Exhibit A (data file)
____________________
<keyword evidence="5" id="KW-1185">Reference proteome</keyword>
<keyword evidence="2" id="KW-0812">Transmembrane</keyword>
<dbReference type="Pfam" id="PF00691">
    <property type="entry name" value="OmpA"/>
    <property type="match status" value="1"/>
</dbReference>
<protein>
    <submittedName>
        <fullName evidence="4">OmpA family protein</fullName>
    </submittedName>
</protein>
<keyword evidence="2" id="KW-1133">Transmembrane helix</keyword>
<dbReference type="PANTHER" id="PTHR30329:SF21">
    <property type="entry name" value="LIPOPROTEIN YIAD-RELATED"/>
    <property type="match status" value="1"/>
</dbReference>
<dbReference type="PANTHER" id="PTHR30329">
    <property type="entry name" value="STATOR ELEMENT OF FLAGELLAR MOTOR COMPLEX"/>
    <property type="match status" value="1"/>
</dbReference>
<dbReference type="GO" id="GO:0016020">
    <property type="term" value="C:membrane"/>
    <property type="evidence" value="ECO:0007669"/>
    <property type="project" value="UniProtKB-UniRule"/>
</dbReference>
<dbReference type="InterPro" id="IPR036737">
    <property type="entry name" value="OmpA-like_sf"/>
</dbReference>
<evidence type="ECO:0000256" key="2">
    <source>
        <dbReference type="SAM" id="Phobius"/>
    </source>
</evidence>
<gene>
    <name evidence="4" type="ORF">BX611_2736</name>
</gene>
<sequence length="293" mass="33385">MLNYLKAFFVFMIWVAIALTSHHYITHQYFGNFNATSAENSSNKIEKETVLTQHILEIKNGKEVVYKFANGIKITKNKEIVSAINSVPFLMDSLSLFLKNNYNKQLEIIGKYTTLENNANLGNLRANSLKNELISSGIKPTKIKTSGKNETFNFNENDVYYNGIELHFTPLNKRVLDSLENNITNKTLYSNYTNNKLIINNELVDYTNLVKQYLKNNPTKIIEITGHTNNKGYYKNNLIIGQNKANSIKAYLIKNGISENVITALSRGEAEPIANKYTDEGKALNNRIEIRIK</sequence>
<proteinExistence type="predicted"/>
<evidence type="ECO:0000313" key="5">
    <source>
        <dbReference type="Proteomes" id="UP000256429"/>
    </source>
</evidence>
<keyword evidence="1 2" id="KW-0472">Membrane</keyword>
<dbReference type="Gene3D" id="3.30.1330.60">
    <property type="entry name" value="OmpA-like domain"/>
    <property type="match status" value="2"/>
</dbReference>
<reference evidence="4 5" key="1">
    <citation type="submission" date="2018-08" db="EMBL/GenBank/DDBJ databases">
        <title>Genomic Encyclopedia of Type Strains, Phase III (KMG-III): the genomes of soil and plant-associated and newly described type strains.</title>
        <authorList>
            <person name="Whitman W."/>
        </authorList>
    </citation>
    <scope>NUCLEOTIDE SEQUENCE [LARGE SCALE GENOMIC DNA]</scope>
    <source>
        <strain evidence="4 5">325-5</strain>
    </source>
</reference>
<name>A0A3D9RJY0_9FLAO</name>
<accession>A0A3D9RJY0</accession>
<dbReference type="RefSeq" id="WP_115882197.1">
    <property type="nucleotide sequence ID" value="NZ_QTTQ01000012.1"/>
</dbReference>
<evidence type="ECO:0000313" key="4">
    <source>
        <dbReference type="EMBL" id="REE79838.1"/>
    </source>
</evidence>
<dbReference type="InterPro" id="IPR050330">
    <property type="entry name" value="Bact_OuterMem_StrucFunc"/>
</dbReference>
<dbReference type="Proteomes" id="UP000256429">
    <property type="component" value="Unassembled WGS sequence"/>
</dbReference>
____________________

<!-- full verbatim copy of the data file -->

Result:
<keyword evidence="5" id="KW-1185">Reference proteome</keyword>
<keyword evidence="2" id="KW-0812">Transmembrane</keyword>
<dbReference type="Pfam" id="PF00691">
    <property type="entry name" value="OmpA"/>
    <property type="match status" value="1"/>
</dbReference>
<protein>
    <submittedName>
        <fullName evidence="4">OmpA family protein</fullName>
    </submittedName>
</protein>
<keyword evidence="2" id="KW-1133">Transmembrane helix</keyword>
<dbReference type="PANTHER" id="PTHR30329:SF21">
    <property type="entry name" value="LIPOPROTEIN YIAD-RELATED"/>
    <property type="match status" value="1"/>
</dbReference>
<dbReference type="PANTHER" id="PTHR30329">
    <property type="entry name" value="STATOR ELEMENT OF FLAGELLAR MOTOR COMPLEX"/>
    <property type="match status" value="1"/>
</dbReference>
<dbReference type="GO" id="GO:0016020">
    <property type="term" value="C:membrane"/>
    <property type="evidence" value="ECO:0007669"/>
    <property type="project" value="UniProtKB-UniRule"/>
</dbReference>
<dbReference type="InterPro" id="IPR036737">
    <property type="entry name" value="OmpA-like_sf"/>
</dbReference>
<evidence type="ECO:0000256" key="2">
    <source>
        <dbReference type="SAM" id="Phobius"/>
    </source>
</evidence>
<gene>
    <name evidence="4" type="ORF">BX611_2736</name>
</gene>
<sequence length="293" mass="33385">MLNYLKAFFVFMIWVAIALTSHHYITHQYFGNFNATSAENSSNKIEKETVLTQHILEIKNGKEVVYKFANGIKITKNKEIVSAINSVPFLMDSLSLFLKNNYNKQLEIIGKYTTLENNANLGNLRANSLKNELISSGIKPTKIKTSGKNETFNFNENDVYYNGIELHFTPLNKRVLDSLENNITNKTLYSNYTNNKLIINNELVDYTNLVKQYLKNNPTKIIEITGHTNNKGYYKNNLIIGQNKANSIKAYLIKNGISENVITALSRGEAEPIANKYTDEGKALNNRIEIRIK</sequence>
<proteinExistence type="predicted"/>
<evidence type="ECO:0000313" key="5">
    <source>
        <dbReference type="Proteomes" id="UP000256429"/>
    </source>
</evidence>
<keyword evidence="1 2" id="KW-0472">Membrane</keyword>
<dbReference type="Gene3D" id="3.30.1330.60">
    <property type="entry name" value="OmpA-like domain"/>
    <property type="match status" value="2"/>
</dbReference>
<reference evidence="4 5" key="1">
    <citation type="submission" date="2018-08" db="EMBL/GenBank/DDBJ databases">
        <title>Genomic Encyclopedia of Type Strains, Phase III (KMG-III): the genomes of soil and plant-associated and newly described type strains.</title>
        <authorList>
            <person name="Whitman W."/>
        </authorList>
    </citation>
    <scope>NUCLEOTIDE SEQUENCE [LARGE SCALE GENOMIC DNA]</scope>
    <source>
        <strain evidence="4 5">325-5</strain>
    </source>
</reference>
<name>A0A3D9RJY0_9FLAO</name>
<accession>A0A3D9RJY0</accession>
<dbReference type="RefSeq" id="WP_115882197.1">
    <property type="nucleotide sequence ID" value="NZ_QTTQ01000012.1"/>
</dbReference>
<evidence type="ECO:0000313" key="4">
    <source>
        <dbReference type="EMBL" id="REE79838.1"/>
    </source>
</evidence>
<dbReference type="InterPro" id="IPR050330">
    <property type="entry name" value="Bact_OuterMem_StrucFunc"/>
</dbReference>
<dbReference type="Proteomes" id="UP000256429">
    <property type="component" value="Unassembled WGS sequence"/>
</dbReference>